Laura McDowell Hopper of Sonic Stitches {Podcast Episode # 121}

One of the aspects I love about hosting the podcast is the ability it gives me to explore topics of interest. Having spent hours working on a quilt, thinking about the connection we have to makers in the past and making individual decisions about the quilt, one aspect I haven’t considered is what happens to the quilt in the long term. Bombarded with consumerist ideas, it seems like an endless cycle of making the latest and newest thing. But who decides what we preserve of this time in quilting history? What will be remembered and by whom? I tackle this topic a bit with Dr. Carolyn Mazloomi and Bill Volckening. Eager to explore the topic more extensively, I’m starting a podcast mini series about the preservation of quilts and the role of quilting making in history.

My first is Laura McDowell Hopper. Laura lives in Chicago and is a quilter, teacher, textile preservation specialist and curator at the James B and Rosalyn L Pick Museum of Anthropology. I met Laura at Quilt Con earlier this year and appreciated the opportunity to hear her insightful connection to textiles. We share a love for music and both enjoy exploring the idea of craft and art. During our conversation, we talk about the Pick Museum’s upcoming Quilts and Human Rights exhibit as well as why she feels quilt making is a feminist act. I also make a hilarious mistake in the episode. It’s a fun conversation and I hope you enjoy it.

Show Notes:

Laura Hartrich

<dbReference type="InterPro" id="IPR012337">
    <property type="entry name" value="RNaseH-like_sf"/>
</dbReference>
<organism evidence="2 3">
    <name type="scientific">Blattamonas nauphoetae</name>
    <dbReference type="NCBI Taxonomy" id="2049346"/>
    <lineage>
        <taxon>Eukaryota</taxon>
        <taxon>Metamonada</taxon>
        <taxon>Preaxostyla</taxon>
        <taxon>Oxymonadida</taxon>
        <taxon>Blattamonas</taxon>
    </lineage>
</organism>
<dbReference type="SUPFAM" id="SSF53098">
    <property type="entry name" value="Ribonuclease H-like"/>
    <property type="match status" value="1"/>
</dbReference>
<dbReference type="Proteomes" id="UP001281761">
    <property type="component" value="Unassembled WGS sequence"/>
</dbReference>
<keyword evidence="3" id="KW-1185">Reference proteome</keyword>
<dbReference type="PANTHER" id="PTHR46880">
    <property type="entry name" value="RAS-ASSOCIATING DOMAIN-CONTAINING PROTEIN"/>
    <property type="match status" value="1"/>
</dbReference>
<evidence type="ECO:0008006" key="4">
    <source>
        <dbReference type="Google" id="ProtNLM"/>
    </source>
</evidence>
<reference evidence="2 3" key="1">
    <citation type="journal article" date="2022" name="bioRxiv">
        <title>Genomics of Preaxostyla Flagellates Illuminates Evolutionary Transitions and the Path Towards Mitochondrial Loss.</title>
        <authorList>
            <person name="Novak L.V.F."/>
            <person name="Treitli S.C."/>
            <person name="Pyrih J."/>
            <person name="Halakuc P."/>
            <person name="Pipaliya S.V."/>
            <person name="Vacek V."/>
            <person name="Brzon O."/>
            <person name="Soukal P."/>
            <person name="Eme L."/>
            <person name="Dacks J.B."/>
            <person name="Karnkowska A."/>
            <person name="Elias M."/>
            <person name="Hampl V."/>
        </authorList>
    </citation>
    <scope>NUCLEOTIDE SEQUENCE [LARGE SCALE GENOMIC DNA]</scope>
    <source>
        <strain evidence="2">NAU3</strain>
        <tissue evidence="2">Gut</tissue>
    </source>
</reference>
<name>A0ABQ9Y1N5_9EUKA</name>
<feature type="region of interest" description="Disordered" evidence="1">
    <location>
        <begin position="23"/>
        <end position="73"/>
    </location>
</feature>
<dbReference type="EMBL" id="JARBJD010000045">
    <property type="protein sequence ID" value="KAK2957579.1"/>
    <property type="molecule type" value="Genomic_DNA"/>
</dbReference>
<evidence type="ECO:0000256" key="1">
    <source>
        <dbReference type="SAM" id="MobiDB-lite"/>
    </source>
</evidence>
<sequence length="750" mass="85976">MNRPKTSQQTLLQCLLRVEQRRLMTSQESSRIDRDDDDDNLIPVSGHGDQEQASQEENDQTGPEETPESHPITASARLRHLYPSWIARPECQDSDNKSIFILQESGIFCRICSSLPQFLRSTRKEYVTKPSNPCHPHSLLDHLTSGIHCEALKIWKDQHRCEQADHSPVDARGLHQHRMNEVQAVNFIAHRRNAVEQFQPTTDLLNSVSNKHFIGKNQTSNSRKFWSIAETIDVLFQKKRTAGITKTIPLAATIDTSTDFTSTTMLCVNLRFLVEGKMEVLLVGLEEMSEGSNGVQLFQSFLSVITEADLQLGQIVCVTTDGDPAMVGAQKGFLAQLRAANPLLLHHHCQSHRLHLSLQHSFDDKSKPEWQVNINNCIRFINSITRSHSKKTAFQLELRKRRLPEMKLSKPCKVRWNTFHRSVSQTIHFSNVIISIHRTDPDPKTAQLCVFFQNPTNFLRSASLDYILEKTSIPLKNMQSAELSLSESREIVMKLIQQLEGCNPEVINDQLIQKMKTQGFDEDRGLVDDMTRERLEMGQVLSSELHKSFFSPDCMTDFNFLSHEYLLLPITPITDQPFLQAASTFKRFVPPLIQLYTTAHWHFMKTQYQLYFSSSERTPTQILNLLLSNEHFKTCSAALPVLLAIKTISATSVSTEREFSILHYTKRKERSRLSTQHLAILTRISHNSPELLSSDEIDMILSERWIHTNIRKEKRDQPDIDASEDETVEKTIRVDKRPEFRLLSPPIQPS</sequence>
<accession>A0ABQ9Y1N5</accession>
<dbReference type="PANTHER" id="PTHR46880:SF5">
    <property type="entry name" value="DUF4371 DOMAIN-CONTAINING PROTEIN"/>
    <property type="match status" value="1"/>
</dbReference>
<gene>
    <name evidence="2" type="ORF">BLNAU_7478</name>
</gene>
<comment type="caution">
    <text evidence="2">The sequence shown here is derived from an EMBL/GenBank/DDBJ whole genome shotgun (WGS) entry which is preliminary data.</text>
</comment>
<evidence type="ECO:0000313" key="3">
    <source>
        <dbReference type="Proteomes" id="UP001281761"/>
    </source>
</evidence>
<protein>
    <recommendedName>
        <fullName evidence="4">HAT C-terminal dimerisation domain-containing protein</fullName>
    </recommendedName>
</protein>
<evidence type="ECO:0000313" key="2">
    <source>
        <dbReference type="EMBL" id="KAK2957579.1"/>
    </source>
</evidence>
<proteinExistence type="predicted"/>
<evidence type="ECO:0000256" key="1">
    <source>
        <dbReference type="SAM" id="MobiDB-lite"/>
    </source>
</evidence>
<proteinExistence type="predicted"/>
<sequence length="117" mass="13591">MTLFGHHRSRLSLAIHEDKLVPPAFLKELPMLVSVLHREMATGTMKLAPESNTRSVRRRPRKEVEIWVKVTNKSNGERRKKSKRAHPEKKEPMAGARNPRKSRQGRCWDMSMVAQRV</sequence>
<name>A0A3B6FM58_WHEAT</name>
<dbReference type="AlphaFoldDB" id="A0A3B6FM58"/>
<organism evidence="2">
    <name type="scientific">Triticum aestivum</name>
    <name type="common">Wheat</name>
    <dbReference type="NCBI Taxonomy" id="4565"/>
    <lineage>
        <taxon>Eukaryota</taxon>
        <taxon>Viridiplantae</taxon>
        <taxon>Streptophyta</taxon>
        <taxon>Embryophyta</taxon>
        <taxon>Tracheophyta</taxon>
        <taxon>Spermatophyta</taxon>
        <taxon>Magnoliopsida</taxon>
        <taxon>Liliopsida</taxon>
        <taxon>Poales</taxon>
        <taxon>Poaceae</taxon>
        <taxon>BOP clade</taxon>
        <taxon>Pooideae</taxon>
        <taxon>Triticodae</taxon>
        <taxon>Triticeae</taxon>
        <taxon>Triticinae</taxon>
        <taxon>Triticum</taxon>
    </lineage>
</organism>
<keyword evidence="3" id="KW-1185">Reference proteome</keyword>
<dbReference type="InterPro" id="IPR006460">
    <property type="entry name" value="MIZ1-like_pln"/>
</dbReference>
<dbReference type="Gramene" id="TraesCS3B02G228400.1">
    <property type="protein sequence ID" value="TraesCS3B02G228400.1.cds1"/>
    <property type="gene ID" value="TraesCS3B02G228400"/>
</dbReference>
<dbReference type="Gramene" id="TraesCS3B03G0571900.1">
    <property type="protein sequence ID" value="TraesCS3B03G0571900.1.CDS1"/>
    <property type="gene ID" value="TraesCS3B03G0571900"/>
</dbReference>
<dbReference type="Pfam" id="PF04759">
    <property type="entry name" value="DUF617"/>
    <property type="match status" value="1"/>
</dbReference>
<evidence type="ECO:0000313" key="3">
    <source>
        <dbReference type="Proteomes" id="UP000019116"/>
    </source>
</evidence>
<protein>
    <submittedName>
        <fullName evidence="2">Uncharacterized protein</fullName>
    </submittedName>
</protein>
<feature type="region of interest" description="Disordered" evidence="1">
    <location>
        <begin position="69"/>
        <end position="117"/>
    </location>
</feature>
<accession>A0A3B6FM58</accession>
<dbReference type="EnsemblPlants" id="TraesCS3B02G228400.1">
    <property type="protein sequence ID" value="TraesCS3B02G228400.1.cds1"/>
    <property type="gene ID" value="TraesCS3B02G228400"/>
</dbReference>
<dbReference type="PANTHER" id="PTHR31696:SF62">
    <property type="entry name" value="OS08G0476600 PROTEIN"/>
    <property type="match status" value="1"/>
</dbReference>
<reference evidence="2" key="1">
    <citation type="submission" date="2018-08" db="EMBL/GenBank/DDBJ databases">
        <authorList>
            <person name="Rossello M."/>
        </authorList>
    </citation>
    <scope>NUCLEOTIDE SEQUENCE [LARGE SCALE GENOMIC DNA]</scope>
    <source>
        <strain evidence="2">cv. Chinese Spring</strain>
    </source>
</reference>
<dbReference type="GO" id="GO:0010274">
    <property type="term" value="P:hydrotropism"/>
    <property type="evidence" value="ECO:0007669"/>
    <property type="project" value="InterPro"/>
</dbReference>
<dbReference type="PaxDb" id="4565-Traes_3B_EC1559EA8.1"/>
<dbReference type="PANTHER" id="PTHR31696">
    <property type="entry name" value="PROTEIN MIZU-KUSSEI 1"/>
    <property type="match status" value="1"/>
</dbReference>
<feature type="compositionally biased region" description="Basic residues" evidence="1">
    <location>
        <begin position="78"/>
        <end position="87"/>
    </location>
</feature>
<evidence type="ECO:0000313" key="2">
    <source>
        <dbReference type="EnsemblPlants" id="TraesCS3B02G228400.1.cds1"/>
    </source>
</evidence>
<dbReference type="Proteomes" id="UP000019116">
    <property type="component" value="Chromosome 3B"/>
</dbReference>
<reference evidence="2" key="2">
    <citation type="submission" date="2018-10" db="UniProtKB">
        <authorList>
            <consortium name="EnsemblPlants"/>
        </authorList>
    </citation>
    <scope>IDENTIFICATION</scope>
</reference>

James B. and Rosalyn L. Pick Museum of Anthropology

Social Justice Sewing Academy (my interview with Sara Trail)

Elizabeth Hartman

Tricia Royal (my podcast with Tricia)

Talking Heads “This Must Be The Place”

How to Listen:

To listen to the podcast, there are three options.
1) You can press the play button on the player below.
3) Download and save the episode through the link below.
4) Subscribe to all of my podcast episodes via iTunesGoogle Play or Stitcher.

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Comments 2

  1. Thanks for all your hard work producing these podcasts. I have been listening for a few months now and have really enjoyed them and the variety of people you interview as well as your style which seems to encourage them to engage with your questions as well as the flexibility to branch off on an interesting tangent.

    1. Post


      Thank you for your kind words. I’m glad the podcast has been meaningful for you. I enjoy making every episode. 🙂


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